I am an aspiring professional mistress and though I am working on learning techniques, etiquette, and the like, I am worried about the legal implications of this line of work. I have looked in many places, but can't seem to find a straight answer. So, I was wondering if you could tell me anything you know about the law in relation to BDSM in Washington state and the Seattle area. Also, I was wondering if you have any advice for a beginner?
Nope, I don't give legal advice. So what I can tell you about the law in this matter is that you need to pay a lawyer to explain it to you. And even after they explain it to you, it's still going to be murky. That's how the law is written - you don't get a simple Ten Commandments, you get a great big mess of codes and definitions and exceptions that's nearly impossible for a layperson to understand. That's how lawyers stay in business.
But you should indeed be concerned about the legal implications. I have met women who thought being a pro domme was a sex worker's "Get Out Of Jail Free" card, and oh, that ain't the case. Pro dommes don't arrested as much as some other kinds of sex workers, but it happens. Take New York City, for example: they had full-on, multi-room pro domme houses going there for years without any real trouble. Recently the political atmosphere changed, and boom, cops came in and shut a bunch of them down. That's how it goes.
We are like strippers, in a way. It's entirely possible to be a stripper, or a pro domme, and not do anything illegal. But it's also quite possible - and even probable - that at some point, you're going to cross a legal line. When you do, you might get arrested for that. Most of the time, you won't. But you can't completely rule it out.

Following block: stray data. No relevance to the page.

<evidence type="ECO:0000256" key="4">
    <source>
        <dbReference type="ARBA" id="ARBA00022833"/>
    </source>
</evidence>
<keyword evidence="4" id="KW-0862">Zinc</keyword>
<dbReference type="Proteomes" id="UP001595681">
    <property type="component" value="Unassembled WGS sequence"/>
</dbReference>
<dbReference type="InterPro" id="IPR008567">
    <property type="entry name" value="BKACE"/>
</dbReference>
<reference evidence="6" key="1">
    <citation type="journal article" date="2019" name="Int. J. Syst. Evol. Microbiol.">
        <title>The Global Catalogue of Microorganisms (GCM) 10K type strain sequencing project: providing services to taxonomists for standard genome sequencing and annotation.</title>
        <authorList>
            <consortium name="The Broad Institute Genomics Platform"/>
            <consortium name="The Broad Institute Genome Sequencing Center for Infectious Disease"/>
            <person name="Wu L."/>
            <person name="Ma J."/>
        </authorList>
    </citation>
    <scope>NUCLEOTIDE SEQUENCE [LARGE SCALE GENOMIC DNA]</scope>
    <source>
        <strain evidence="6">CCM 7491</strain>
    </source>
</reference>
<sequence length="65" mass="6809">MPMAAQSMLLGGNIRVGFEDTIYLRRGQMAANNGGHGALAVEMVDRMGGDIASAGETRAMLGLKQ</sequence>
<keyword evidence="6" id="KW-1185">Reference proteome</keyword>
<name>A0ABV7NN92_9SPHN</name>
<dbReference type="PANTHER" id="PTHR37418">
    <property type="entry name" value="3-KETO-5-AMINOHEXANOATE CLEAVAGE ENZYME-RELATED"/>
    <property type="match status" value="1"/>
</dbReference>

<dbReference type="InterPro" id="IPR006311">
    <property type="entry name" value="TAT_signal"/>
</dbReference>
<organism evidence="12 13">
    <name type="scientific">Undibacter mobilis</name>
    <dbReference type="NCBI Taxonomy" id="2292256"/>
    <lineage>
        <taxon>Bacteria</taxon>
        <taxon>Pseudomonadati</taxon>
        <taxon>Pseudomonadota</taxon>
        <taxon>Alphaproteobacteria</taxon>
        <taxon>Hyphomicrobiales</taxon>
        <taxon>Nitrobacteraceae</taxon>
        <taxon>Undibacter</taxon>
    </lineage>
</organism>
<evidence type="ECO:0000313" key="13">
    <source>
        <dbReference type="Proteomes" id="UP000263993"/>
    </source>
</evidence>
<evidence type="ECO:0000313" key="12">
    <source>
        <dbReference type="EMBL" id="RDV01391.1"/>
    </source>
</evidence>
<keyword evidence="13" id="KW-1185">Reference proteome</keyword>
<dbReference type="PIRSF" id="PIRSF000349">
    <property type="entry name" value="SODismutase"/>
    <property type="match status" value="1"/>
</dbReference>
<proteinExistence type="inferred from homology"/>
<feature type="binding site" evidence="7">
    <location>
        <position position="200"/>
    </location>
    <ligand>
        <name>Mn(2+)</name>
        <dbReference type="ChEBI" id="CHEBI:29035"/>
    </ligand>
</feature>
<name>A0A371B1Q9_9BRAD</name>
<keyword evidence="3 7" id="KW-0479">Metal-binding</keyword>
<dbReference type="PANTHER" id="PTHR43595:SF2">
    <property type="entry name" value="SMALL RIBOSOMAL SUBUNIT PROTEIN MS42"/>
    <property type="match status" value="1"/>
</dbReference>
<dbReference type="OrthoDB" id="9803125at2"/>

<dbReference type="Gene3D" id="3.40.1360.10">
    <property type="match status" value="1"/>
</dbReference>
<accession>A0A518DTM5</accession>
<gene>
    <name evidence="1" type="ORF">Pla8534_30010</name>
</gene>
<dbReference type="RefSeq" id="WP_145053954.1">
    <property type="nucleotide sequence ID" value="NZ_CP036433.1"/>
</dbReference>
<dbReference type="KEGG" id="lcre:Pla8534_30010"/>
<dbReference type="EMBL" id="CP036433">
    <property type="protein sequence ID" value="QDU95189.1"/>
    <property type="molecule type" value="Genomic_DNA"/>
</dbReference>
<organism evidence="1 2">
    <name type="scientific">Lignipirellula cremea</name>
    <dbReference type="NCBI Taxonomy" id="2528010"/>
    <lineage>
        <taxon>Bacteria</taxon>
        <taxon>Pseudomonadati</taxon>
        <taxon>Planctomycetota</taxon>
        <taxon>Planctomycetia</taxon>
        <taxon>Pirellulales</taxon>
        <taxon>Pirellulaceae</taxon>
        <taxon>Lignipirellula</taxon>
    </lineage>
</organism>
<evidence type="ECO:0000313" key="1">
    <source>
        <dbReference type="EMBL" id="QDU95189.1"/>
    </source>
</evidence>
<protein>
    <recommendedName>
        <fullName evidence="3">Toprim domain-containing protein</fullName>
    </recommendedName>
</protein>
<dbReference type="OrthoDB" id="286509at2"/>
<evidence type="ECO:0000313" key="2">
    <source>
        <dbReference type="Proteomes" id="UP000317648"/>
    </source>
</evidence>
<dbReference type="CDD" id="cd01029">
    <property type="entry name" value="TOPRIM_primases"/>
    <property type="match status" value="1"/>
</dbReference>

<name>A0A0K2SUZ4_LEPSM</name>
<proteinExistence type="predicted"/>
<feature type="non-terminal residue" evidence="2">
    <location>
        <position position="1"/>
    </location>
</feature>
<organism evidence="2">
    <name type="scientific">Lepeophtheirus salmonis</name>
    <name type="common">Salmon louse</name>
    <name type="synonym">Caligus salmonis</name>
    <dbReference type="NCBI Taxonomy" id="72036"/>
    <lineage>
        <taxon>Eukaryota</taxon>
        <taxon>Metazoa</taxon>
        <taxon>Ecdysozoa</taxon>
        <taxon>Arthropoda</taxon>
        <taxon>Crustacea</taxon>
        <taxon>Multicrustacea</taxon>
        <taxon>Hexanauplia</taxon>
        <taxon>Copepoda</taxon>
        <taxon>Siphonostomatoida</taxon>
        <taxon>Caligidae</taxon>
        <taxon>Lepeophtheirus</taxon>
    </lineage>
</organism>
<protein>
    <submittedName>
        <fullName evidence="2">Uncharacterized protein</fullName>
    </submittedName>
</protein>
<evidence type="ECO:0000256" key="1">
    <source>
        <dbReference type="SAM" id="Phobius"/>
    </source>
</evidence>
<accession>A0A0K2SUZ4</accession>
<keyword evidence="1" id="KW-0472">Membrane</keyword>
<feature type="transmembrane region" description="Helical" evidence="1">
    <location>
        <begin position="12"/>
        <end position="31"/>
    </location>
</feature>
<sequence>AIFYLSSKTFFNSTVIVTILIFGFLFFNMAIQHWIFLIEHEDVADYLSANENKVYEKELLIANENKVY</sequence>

And actually, that's true of a lot ordinary people, too. They break laws every day. There are so many laws about so many things, and they are so confusing and complex, there's almost no way you could not. In the first five minutes if this truly excellent video with Professor James Duane, he talks about how there are thousands upon thousands of laws about crazy things you'd never even think of - but someone did, and there's something on the books about it.
So if law enforcement feels someone needs to be arrested, they’ll find something to charge them with. Whether they get a conviction or not is a whole other issue. However, you definitely need to assume that you might get arrested, and you need to make a plan about how you're going to deal with that personally and financially. If that would ruin your life forever - you'd lose custody of children, or jeopardize a dreamed-of future career, or be disowned by your family - then don't be a pro domme.
Let me also kindly point something out, dear girl, both to you and to the many other women who write me letters just like this all the time. It's a bit naive of someone who lives in my city and plans to practice my art to ask me for general business advice. Technically, I'm your competition, and successful businesses do not stay successful by nurturing their competitors.
Now, I'm not really-really your competition, because I rarely meet new people anymore, and there's plenty of business to go around. But still - if you wanted to open a high-end restaurant with a great view, and you went to the owner of Canlis and asked him for advice, what do you think he'd say? If he were polite, he'd say something like, "Well, it takes time, and you have to work hard." That's about all, I imagine, and rightfully so.
I believe in being courteous to other mistresses, and I absolutely believe in sharing information about physical safety and mental health. But I'm not inclined to give away the hard-earned secrets of my success - I'm actually still using them, thankyouverymuch.
So watch the video. Also, read this. Go here, enter this blog's URL and search for "sex work" and read all the tons of advice I've given about that in the last five years. Then hire an attorney and tell them what you want to do, and listen to their advice. And then make your choices.